Gudrun Thäter and Jonathan Rollin talk about their plans for the course Advanced Mathematics (taught in English) for mechanical engineers at the Karlsruhe Institute of Technology (KIT). The topics of their conversation are relevant in the mathematical education for engineers in general (though the structure of courses differs between universities). They discuss
For students starting an engineering study course it is clear, that a mathematical education will be an important part. Nevertheless, most students are not aware that their experiences with mathematics at school will not match well with the mathematics at university. This is true in many ways. Mathematics is much more than calculations. As the mathematical models become more involved, more theoretical knowledge is needed in order to learn how and why the calculations work. In particular the connections among basic ideas become more and more important to see why certain rules are valid. Very often this knowledge also is essential since the rules need to be adapted for different settings.
In their everyday work, engineers combine the use of well-established procedures with the ability to come up with solutions to yet unsolved problems. In our mathematics education, we try to support that skills insofar as we train certain calculations with the aim that they become routine for the future engineers. But we also show the ideas and ways how mathematicians came up with these ideas and how they are applied again and again at different levels of abstraction. This shall help the students to become creative in their engineering career.
Moreover seeing how the calculation procedures are derived often helps to remember them. So it makes a lot of sense to learn about proofs behind calculations, even if we usually do not ask to repeat proofs during the written exam at the end of the semester.
The course is structured as 2 lectures, 1 problem class and 1 tutorial per week. Moreover there is a homework sheet every week. All of them play their own role in helping students to make progress in mathematics.
The lecture is the place to see new material and to learn about examples, connections and motivations. In this course there are lecture notes which cover most topics of the lecture (and on top of that there are a lot of books out there!). So the lecture is the place where students follow the main ideas and take these ideas to work with the written notes of the lecture later on.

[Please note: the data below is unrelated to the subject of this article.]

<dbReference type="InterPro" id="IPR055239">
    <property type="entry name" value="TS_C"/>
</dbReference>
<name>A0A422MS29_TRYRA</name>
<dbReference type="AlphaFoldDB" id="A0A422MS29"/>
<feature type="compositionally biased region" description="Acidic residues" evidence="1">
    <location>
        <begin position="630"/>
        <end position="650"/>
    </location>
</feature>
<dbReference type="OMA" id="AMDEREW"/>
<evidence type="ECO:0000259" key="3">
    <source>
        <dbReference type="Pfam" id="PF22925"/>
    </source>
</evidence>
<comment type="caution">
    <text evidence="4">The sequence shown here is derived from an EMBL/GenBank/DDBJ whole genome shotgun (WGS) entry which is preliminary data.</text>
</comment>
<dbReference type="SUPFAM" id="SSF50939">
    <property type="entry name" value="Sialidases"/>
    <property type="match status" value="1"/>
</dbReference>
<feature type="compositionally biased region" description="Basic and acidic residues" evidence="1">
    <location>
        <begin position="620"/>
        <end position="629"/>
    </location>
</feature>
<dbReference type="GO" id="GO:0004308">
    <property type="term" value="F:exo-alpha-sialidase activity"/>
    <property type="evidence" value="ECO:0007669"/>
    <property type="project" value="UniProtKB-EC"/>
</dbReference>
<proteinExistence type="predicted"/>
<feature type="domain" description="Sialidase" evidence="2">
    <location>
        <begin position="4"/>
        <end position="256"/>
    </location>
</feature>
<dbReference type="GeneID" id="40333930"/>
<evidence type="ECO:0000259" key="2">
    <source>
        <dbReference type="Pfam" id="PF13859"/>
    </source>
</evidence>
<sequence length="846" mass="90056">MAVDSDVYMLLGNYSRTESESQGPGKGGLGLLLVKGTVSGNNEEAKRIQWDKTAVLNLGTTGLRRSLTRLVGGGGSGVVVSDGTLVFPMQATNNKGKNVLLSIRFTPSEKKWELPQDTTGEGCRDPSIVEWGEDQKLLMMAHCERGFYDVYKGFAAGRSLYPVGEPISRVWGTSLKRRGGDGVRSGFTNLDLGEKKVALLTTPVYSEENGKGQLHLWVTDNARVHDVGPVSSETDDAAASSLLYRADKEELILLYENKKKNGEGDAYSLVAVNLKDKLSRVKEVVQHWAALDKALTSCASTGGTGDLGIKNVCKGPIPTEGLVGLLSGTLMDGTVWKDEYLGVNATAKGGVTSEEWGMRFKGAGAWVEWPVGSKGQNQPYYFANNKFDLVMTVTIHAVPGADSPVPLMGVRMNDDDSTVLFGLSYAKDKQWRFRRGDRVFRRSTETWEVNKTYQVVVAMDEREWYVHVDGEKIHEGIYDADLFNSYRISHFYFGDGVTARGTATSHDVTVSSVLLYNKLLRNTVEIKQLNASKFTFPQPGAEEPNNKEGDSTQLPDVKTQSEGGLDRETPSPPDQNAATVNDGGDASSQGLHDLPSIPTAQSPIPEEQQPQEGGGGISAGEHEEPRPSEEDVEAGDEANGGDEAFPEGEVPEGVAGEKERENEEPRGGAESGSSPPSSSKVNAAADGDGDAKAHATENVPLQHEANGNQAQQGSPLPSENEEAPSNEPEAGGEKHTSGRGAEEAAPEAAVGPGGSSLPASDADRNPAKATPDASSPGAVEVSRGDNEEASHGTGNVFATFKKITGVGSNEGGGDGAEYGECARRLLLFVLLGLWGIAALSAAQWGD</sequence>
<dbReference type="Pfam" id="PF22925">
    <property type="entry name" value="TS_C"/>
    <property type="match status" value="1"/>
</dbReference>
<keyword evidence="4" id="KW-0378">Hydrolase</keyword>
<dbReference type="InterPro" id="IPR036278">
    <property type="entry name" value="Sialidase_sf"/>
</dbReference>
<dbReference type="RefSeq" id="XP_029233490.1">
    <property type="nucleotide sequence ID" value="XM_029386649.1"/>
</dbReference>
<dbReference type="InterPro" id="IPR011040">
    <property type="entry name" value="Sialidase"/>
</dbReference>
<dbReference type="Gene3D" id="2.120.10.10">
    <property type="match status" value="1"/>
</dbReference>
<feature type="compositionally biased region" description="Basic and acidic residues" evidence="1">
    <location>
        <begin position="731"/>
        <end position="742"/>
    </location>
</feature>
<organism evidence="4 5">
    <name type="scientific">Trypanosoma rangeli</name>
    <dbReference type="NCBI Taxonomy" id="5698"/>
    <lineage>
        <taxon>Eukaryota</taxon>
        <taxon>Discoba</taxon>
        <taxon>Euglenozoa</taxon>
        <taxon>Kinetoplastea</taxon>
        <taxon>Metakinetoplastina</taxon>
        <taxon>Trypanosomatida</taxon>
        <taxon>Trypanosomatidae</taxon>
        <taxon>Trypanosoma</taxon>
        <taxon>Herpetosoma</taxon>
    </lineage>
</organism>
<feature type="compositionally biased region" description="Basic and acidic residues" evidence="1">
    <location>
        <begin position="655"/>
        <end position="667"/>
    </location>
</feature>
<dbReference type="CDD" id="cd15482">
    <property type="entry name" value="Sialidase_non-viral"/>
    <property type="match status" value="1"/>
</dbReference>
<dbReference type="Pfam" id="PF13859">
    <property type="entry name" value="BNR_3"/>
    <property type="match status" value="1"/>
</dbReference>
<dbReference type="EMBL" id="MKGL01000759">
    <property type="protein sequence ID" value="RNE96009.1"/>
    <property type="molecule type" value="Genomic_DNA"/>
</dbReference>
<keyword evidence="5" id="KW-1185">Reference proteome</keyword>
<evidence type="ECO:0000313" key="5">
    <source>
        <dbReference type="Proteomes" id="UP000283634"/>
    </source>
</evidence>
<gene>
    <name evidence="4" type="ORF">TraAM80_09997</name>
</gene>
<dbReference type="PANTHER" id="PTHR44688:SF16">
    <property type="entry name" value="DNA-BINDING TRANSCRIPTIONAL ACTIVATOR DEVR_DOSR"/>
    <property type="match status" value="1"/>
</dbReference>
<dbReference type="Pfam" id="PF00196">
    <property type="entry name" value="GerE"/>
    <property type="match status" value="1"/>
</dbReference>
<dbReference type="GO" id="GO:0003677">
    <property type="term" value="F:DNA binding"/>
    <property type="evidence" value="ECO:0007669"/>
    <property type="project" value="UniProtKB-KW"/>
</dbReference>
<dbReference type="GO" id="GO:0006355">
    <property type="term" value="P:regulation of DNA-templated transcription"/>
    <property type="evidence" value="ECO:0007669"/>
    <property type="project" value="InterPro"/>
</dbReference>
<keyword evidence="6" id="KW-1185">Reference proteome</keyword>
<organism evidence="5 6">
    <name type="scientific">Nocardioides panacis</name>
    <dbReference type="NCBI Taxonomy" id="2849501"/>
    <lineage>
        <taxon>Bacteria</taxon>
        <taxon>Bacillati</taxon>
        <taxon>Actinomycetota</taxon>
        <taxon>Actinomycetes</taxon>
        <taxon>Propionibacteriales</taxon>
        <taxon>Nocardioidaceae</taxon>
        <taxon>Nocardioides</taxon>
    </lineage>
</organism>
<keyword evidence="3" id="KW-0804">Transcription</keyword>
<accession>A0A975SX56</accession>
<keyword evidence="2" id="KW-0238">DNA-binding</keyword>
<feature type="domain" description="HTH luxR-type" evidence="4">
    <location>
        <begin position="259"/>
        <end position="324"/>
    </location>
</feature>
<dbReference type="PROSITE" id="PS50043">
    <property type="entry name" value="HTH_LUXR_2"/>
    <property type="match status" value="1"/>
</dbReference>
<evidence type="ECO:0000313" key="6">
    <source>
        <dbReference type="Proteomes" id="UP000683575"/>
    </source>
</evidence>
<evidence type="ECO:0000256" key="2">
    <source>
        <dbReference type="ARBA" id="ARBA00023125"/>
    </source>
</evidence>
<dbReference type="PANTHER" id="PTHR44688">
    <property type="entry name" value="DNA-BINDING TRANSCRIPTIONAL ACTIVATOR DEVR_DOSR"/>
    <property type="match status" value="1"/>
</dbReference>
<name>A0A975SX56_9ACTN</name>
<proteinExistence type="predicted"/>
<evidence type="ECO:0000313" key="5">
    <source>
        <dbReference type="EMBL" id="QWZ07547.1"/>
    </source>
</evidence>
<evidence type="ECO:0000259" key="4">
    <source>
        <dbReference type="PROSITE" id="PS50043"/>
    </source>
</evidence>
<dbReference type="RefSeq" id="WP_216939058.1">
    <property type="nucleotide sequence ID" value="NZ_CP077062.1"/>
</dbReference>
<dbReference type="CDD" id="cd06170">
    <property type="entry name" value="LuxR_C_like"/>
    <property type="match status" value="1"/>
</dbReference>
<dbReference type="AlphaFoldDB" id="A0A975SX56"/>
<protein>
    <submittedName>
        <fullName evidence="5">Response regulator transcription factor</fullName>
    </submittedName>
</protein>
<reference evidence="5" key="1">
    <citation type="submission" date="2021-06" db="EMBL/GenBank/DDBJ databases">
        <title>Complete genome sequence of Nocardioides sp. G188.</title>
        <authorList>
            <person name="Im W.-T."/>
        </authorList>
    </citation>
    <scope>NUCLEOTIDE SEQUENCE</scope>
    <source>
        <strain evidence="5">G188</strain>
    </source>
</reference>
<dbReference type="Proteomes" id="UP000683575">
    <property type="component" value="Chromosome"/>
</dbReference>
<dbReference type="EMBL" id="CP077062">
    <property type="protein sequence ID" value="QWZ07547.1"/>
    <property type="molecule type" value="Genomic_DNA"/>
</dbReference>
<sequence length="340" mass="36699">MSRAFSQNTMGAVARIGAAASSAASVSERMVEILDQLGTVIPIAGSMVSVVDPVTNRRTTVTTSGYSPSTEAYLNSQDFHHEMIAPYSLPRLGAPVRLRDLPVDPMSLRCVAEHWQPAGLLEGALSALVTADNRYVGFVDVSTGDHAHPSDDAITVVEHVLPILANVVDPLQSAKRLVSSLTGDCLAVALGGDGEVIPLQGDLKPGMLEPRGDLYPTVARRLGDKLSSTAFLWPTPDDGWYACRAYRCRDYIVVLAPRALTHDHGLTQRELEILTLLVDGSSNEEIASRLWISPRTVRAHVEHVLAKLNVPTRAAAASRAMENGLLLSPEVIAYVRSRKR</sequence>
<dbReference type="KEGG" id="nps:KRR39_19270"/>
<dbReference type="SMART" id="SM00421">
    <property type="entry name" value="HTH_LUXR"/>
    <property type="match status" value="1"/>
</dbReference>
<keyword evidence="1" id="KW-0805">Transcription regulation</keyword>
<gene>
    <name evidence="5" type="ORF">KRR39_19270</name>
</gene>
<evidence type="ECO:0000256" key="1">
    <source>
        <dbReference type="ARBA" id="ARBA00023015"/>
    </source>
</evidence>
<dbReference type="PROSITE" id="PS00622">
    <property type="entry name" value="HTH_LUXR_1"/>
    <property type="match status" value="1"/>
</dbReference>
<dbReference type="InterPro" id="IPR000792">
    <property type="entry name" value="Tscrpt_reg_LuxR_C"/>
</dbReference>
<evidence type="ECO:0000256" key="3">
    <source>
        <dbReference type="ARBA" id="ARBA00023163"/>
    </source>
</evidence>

The theory taught in the lecture becomes more alive in the problem classes and tutorials. In the problem classes students see how the theory is applied to solve problems and exercises. But most importantly, students must solve problems on their own, with the help of the material from the lecture. Only in this way they learn how to use the theory. Very often the problems seem quite hard in the sense that it is not clear how to start or proceed. This is due to the fact that students are still learning to translate the information from the lecture to a net of knowledge they build for themselves. In the tutorial the tutor and the fellow students work together to find first steps onto a ladder to solving problems on the homework.
Gudrun and Jonathan love mathematics. But from their own experience they can understand why some of the students fear mathematics and expect it to be too difficult to master. They have the following tips:
In the lecture course, students see the basic concepts of different mathematical fields. Namely, it covers calculus, linear algebra, numerics and stochastics. Results from all these fields will help them as engineers to calculate as well as to invent. There is no standard or best way to organize the topics since there is a network of connections inbetween results and a lot of different ways to end up with models and calculation procedures. In the course in Karlsruhe in the first semester we mainly focus on calculus and touch the following subjects:
All of these topics have applications and typical problems which will be trained in the problem class. But moreover they are stepping stones in order to master more and more complex problems. This already becomes clear during the first semester but will become more clear at the end of the course.